Improving the relevance and efficiency of wild bird surveillance for avian influenza

​The risk-based surveillance of avian influenza in Australia's wild birds by John P Tracey is now available.

Project Summary

It is now widely accepted by the international animal health community (OIE, FAO) that an understanding of the ecology of avian influenza (AI) viruses within the wild bird population is essential in assessing the risks to human health and production industries, and in demonstrating freedom from disease. However, broad-scale surveillance is logistically difficult and cost prohibitive due to the natural low prevalence of the virus. This is especially important in Australia, where recent surveillance (Haynes et al. in review) again provides evidence that the occurrence of AI viruses is considerably lower than in other countries (Olsen et al. 2006). A previous WEDPP funded project proposed a targeted approach to AI Wild Bird surveillance to improve efficiency using Birds Australia data and commercial poultry operations (2004). However, this was restricted to NSW –as a pilot study, and is limited to the use of only basic information on water bird occurrence and risk. Unlike most other developed nations, in Australia there is no known published work identifying high risks areas for AI at a national level. As a result current broad-scale surveillance is not effectively addressing its aims.

In addition, since this pilot study was conducted there have been significant advancements in AI epidemiology, particularly for H5N1, and in the connectivity and movements of waterfowl between Aust and Asia; and a substantial increase in wild bird surveillance for AI on a global level. Previous paradigms on AI virus and the role of wild birds, and the species involved have been questioned. H5N1 is now considered panzootic. Australia is the only developed continent that has not recorded epizootics of H5N1 in poultry and/ or wild birds. This fact coupled with the low prevalence of LPAI evident in Australia relative to other continents warrants more detailed consideration of the abundance, ecology and movements of its wild avian hosts. Broad-scale sampling of any species in any area is not cost-effective, and difficult to justify in terms of usefulness. Ecological information and updated information on AI epidemiology must be considered to ensure we are maximising the efficiency and relevance of AI wild bird surveillance in Australia. This project will: identify high-risk areas for AI in Australia using improved ecological and epidemiological information; estimate the cost-efficiency of sampling methods; and provide recommendations for improved efficiency and relevance of AI surveillance in wild birds.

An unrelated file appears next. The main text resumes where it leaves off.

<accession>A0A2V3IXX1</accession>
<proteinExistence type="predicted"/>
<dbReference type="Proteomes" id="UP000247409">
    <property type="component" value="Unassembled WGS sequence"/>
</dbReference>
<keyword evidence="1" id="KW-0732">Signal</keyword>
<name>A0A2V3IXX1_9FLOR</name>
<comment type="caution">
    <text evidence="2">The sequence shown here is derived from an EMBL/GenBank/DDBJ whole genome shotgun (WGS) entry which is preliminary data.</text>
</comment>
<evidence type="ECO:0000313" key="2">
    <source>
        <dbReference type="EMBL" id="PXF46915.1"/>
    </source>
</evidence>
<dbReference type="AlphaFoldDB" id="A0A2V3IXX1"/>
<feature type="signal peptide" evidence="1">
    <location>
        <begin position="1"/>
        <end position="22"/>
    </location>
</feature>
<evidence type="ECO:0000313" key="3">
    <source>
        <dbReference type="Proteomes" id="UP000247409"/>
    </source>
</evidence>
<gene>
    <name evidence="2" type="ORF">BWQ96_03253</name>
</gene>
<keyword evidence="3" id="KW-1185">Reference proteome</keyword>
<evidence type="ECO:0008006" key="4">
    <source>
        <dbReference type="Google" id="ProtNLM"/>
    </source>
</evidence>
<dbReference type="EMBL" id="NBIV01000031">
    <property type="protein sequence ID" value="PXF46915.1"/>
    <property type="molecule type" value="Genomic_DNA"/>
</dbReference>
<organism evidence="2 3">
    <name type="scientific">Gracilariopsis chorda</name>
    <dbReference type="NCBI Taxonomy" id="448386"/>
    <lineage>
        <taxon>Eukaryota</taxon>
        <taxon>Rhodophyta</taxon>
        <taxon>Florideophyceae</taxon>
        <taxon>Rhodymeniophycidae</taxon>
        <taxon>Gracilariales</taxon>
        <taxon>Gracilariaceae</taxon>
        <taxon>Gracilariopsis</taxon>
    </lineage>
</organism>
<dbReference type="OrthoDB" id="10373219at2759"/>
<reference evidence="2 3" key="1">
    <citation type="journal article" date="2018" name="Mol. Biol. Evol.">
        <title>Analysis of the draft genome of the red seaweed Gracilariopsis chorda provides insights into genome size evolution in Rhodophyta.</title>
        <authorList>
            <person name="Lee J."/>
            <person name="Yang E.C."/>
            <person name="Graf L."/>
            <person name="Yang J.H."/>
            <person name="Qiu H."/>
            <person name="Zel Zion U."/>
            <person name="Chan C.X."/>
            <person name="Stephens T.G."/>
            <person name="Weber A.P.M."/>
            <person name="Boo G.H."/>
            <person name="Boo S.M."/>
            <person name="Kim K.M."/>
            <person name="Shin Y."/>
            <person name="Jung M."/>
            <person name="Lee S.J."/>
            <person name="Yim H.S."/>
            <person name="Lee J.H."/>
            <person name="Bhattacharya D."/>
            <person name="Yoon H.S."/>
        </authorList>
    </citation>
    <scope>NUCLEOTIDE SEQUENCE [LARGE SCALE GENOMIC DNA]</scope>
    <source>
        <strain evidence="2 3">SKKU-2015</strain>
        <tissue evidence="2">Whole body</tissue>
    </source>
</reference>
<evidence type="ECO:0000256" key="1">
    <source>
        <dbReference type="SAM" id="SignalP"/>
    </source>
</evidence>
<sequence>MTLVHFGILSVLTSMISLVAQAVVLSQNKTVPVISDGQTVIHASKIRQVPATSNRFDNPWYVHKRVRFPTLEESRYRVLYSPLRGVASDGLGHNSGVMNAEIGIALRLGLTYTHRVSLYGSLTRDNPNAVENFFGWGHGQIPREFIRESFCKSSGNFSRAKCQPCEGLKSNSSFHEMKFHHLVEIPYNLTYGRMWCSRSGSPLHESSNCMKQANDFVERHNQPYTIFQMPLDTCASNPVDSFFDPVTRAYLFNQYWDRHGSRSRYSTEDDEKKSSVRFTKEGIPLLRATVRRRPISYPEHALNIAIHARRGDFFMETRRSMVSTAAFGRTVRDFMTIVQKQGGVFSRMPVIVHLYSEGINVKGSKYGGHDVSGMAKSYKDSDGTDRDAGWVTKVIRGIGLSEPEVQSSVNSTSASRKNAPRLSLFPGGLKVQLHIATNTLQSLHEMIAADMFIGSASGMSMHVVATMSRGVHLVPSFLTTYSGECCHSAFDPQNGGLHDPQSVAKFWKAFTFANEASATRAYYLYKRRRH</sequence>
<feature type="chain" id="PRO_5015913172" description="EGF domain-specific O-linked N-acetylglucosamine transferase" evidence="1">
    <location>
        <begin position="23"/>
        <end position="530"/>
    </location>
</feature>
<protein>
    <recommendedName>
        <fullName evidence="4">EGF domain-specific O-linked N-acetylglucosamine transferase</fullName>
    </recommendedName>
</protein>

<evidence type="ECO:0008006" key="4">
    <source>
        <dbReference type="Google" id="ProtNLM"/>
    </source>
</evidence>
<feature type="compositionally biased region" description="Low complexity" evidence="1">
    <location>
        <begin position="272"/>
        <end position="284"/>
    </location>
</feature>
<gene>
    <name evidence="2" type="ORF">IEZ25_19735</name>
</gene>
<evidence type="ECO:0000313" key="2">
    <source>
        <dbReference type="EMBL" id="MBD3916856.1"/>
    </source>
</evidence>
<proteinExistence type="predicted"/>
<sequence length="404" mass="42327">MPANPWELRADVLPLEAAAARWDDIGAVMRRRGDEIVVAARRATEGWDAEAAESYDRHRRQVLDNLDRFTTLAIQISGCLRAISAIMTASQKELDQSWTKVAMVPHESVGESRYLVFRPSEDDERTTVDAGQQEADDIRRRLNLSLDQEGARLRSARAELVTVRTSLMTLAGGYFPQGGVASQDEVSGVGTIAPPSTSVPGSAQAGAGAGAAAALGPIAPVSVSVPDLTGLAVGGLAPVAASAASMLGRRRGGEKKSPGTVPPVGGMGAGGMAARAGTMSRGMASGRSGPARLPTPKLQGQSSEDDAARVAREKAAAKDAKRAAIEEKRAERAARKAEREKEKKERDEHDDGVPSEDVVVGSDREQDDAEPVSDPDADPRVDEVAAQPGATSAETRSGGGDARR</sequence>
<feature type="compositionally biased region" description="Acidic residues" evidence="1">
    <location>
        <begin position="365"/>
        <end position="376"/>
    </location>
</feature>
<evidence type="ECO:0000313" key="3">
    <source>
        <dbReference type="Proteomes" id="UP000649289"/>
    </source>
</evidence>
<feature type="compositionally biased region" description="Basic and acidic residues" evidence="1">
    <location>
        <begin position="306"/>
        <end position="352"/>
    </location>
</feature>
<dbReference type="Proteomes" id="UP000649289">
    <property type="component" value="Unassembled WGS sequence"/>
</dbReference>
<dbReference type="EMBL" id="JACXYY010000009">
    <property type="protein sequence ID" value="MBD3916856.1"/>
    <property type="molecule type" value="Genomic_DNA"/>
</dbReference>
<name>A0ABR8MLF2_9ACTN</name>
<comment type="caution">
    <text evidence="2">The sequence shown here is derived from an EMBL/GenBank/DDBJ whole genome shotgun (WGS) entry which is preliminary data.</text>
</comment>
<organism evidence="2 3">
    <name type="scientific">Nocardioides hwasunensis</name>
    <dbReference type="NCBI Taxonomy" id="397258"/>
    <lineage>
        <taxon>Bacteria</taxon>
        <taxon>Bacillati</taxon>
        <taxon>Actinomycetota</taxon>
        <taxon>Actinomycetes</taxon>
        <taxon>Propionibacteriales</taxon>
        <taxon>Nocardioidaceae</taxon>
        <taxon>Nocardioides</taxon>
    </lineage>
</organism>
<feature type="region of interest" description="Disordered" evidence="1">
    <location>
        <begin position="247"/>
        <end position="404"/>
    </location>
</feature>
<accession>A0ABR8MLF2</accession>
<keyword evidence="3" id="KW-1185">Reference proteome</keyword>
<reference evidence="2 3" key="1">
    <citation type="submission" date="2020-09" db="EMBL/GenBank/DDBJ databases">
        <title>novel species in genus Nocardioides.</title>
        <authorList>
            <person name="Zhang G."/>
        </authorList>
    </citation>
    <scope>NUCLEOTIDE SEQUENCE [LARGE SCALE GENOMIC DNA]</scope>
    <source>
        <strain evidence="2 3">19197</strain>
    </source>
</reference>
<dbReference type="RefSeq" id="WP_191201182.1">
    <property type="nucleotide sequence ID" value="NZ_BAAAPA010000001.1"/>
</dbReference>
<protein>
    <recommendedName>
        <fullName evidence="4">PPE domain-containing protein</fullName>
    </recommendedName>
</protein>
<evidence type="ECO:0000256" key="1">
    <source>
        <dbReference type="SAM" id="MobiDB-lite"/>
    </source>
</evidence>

Objectives

This project aims to:

1. Identify high-risk areas for avian influenza in Australia using improved ecological and epidemiological information, which includes:

(a) incorporating new knowledge of AI distribution (overseas and in Australia) and Epidemiology

(b) calculating movement probabilities for anatids using banding and satellite data

(c) predicting bird abundance using the number of species (Birds Australia data)

(d) reviewing behavioral traits, breeding behavior, distribution and movements of Australian water birds in relation to recorded prevalence of AI and their potential role as sentinel vs maintenance hosts of LPAI and HPAI

(e) produce maps of high risk areas using (a)-(c) to specifically address key questions, originally proposed by the AI Wild Bird Steering Group (Woods et al. 2005).

2. Estimate the cost-efficiency of sampling methods (wild bird mortalities, environmental sampling, trapping, netting, use of hunters, and PCR and virus isolation vs serology) with relevance to the likelihood of detection and usefulness of information obtained.

3. Provide recommendations for:

(a) improved efficiency and relevance of AI surveillance in wild birds

(b) sampling wild birds during an epizootic of AI in poultry.

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